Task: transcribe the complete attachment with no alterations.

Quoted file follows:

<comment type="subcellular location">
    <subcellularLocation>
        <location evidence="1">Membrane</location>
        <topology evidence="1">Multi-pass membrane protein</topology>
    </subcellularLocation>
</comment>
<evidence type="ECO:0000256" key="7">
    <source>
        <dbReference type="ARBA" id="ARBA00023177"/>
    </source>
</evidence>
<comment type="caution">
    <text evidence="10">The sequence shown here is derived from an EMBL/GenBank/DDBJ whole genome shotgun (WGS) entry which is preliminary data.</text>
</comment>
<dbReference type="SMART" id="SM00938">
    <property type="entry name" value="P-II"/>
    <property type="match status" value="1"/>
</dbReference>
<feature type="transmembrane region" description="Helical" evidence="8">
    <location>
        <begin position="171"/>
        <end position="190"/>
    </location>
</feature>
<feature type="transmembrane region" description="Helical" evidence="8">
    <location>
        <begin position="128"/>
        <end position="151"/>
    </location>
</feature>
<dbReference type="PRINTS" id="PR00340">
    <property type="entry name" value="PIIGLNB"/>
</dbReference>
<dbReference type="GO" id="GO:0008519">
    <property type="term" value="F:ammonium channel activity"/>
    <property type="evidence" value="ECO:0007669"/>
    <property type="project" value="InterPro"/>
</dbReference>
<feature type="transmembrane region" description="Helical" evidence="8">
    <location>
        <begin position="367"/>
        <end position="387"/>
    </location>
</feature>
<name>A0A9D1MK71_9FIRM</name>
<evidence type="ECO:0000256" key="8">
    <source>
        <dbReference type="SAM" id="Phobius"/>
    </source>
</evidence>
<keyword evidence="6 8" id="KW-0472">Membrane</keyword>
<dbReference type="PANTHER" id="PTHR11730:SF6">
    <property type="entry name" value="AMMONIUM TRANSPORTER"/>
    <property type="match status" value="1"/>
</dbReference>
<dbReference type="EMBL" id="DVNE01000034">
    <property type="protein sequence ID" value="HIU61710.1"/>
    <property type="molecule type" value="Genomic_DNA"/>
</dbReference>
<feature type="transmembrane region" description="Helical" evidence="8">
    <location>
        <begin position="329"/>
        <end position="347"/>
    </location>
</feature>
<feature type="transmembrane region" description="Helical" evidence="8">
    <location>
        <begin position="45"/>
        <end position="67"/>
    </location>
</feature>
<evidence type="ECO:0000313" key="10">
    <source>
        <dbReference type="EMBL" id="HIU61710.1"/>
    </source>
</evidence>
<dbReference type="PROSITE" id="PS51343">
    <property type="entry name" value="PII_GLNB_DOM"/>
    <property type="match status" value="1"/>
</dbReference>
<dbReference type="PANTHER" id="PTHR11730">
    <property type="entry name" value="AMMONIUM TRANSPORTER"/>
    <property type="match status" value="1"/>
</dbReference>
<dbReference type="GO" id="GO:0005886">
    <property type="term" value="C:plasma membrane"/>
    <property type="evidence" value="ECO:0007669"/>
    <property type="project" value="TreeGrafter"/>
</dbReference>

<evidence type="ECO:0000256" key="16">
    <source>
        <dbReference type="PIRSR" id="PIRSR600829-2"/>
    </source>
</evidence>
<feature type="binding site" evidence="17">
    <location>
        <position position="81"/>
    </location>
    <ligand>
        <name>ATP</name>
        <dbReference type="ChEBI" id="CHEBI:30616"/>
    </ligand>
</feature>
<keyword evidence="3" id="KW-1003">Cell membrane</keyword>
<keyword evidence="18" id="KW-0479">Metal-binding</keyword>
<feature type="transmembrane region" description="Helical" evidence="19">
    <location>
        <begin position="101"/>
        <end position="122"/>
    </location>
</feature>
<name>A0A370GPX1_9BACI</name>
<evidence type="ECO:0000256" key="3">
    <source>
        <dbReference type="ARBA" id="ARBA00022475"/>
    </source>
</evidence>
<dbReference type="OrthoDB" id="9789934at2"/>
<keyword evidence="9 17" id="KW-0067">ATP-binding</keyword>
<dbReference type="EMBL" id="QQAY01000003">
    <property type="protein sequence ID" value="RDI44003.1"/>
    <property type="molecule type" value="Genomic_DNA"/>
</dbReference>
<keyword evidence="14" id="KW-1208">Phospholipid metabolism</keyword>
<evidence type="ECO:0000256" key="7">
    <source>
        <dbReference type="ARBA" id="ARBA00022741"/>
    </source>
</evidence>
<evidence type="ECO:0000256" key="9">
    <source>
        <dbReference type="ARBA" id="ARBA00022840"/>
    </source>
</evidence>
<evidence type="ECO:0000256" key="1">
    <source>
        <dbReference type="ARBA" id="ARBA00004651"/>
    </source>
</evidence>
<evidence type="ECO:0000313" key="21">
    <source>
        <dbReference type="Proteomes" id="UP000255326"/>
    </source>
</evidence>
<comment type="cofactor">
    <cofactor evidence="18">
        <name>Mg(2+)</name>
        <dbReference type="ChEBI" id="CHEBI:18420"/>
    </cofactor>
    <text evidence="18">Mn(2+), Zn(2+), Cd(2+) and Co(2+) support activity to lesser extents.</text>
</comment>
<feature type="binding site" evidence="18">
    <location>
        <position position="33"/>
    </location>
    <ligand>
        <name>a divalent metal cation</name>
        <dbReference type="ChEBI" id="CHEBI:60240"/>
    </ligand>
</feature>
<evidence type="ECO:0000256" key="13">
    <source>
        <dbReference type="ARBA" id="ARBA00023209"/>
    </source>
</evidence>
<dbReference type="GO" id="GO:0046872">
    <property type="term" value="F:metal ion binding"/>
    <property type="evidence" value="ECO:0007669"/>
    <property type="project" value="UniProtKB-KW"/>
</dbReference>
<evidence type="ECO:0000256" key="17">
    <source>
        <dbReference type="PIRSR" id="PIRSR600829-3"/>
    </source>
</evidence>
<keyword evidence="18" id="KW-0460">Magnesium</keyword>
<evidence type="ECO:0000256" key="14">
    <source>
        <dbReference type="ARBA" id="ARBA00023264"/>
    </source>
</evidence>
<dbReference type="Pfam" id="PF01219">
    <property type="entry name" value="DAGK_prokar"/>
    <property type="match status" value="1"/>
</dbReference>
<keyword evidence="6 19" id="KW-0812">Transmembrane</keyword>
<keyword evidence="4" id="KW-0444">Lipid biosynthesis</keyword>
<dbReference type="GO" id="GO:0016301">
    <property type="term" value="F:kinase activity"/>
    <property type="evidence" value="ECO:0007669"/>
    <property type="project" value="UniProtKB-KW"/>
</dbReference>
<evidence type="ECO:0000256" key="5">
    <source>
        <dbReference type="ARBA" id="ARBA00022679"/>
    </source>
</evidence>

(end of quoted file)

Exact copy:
<comment type="subcellular location">
    <subcellularLocation>
        <location evidence="1">Membrane</location>
        <topology evidence="1">Multi-pass membrane protein</topology>
    </subcellularLocation>
</comment>
<evidence type="ECO:0000256" key="7">
    <source>
        <dbReference type="ARBA" id="ARBA00023177"/>
    </source>
</evidence>
<comment type="caution">
    <text evidence="10">The sequence shown here is derived from an EMBL/GenBank/DDBJ whole genome shotgun (WGS) entry which is preliminary data.</text>
</comment>
<dbReference type="SMART" id="SM00938">
    <property type="entry name" value="P-II"/>
    <property type="match status" value="1"/>
</dbReference>
<feature type="transmembrane region" description="Helical" evidence="8">
    <location>
        <begin position="171"/>
        <end position="190"/>
    </location>
</feature>
<feature type="transmembrane region" description="Helical" evidence="8">
    <location>
        <begin position="128"/>
        <end position="151"/>
    </location>
</feature>
<dbReference type="PRINTS" id="PR00340">
    <property type="entry name" value="PIIGLNB"/>
</dbReference>
<dbReference type="GO" id="GO:0008519">
    <property type="term" value="F:ammonium channel activity"/>
    <property type="evidence" value="ECO:0007669"/>
    <property type="project" value="InterPro"/>
</dbReference>
<feature type="transmembrane region" description="Helical" evidence="8">
    <location>
        <begin position="367"/>
        <end position="387"/>
    </location>
</feature>
<name>A0A9D1MK71_9FIRM</name>
<evidence type="ECO:0000256" key="8">
    <source>
        <dbReference type="SAM" id="Phobius"/>
    </source>
</evidence>
<keyword evidence="6 8" id="KW-0472">Membrane</keyword>
<dbReference type="PANTHER" id="PTHR11730:SF6">
    <property type="entry name" value="AMMONIUM TRANSPORTER"/>
    <property type="match status" value="1"/>
</dbReference>
<dbReference type="EMBL" id="DVNE01000034">
    <property type="protein sequence ID" value="HIU61710.1"/>
    <property type="molecule type" value="Genomic_DNA"/>
</dbReference>
<feature type="transmembrane region" description="Helical" evidence="8">
    <location>
        <begin position="329"/>
        <end position="347"/>
    </location>
</feature>
<feature type="transmembrane region" description="Helical" evidence="8">
    <location>
        <begin position="45"/>
        <end position="67"/>
    </location>
</feature>
<evidence type="ECO:0000313" key="10">
    <source>
        <dbReference type="EMBL" id="HIU61710.1"/>
    </source>
</evidence>
<dbReference type="PROSITE" id="PS51343">
    <property type="entry name" value="PII_GLNB_DOM"/>
    <property type="match status" value="1"/>
</dbReference>
<dbReference type="PANTHER" id="PTHR11730">
    <property type="entry name" value="AMMONIUM TRANSPORTER"/>
    <property type="match status" value="1"/>
</dbReference>
<dbReference type="GO" id="GO:0005886">
    <property type="term" value="C:plasma membrane"/>
    <property type="evidence" value="ECO:0007669"/>
    <property type="project" value="TreeGrafter"/>
</dbReference>

<evidence type="ECO:0000256" key="16">
    <source>
        <dbReference type="PIRSR" id="PIRSR600829-2"/>
    </source>
</evidence>
<feature type="binding site" evidence="17">
    <location>
        <position position="81"/>
    </location>
    <ligand>
        <name>ATP</name>
        <dbReference type="ChEBI" id="CHEBI:30616"/>
    </ligand>
</feature>
<keyword evidence="3" id="KW-1003">Cell membrane</keyword>
<keyword evidence="18" id="KW-0479">Metal-binding</keyword>
<feature type="transmembrane region" description="Helical" evidence="19">
    <location>
        <begin position="101"/>
        <end position="122"/>
    </location>
</feature>
<name>A0A370GPX1_9BACI</name>
<evidence type="ECO:0000256" key="3">
    <source>
        <dbReference type="ARBA" id="ARBA00022475"/>
    </source>
</evidence>
<dbReference type="OrthoDB" id="9789934at2"/>
<keyword evidence="9 17" id="KW-0067">ATP-binding</keyword>
<dbReference type="EMBL" id="QQAY01000003">
    <property type="protein sequence ID" value="RDI44003.1"/>
    <property type="molecule type" value="Genomic_DNA"/>
</dbReference>
<keyword evidence="14" id="KW-1208">Phospholipid metabolism</keyword>
<evidence type="ECO:0000256" key="7">
    <source>
        <dbReference type="ARBA" id="ARBA00022741"/>
    </source>
</evidence>
<evidence type="ECO:0000256" key="9">
    <source>
        <dbReference type="ARBA" id="ARBA00022840"/>
    </source>
</evidence>
<evidence type="ECO:0000256" key="1">
    <source>
        <dbReference type="ARBA" id="ARBA00004651"/>
    </source>
</evidence>
<evidence type="ECO:0000313" key="21">
    <source>
        <dbReference type="Proteomes" id="UP000255326"/>
    </source>
</evidence>
<comment type="cofactor">
    <cofactor evidence="18">
        <name>Mg(2+)</name>
        <dbReference type="ChEBI" id="CHEBI:18420"/>
    </cofactor>
    <text evidence="18">Mn(2+), Zn(2+), Cd(2+) and Co(2+) support activity to lesser extents.</text>
</comment>
<feature type="binding site" evidence="18">
    <location>
        <position position="33"/>
    </location>
    <ligand>
        <name>a divalent metal cation</name>
        <dbReference type="ChEBI" id="CHEBI:60240"/>
    </ligand>
</feature>
<evidence type="ECO:0000256" key="13">
    <source>
        <dbReference type="ARBA" id="ARBA00023209"/>
    </source>
</evidence>
<dbReference type="GO" id="GO:0046872">
    <property type="term" value="F:metal ion binding"/>
    <property type="evidence" value="ECO:0007669"/>
    <property type="project" value="UniProtKB-KW"/>
</dbReference>
<evidence type="ECO:0000256" key="17">
    <source>
        <dbReference type="PIRSR" id="PIRSR600829-3"/>
    </source>
</evidence>
<keyword evidence="18" id="KW-0460">Magnesium</keyword>
<evidence type="ECO:0000256" key="14">
    <source>
        <dbReference type="ARBA" id="ARBA00023264"/>
    </source>
</evidence>
<dbReference type="Pfam" id="PF01219">
    <property type="entry name" value="DAGK_prokar"/>
    <property type="match status" value="1"/>
</dbReference>
<keyword evidence="6 19" id="KW-0812">Transmembrane</keyword>
<keyword evidence="4" id="KW-0444">Lipid biosynthesis</keyword>
<dbReference type="GO" id="GO:0016301">
    <property type="term" value="F:kinase activity"/>
    <property type="evidence" value="ECO:0007669"/>
    <property type="project" value="UniProtKB-KW"/>
</dbReference>
<evidence type="ECO:0000256" key="5">
    <source>
        <dbReference type="ARBA" id="ARBA00022679"/>
    </source>
</evidence>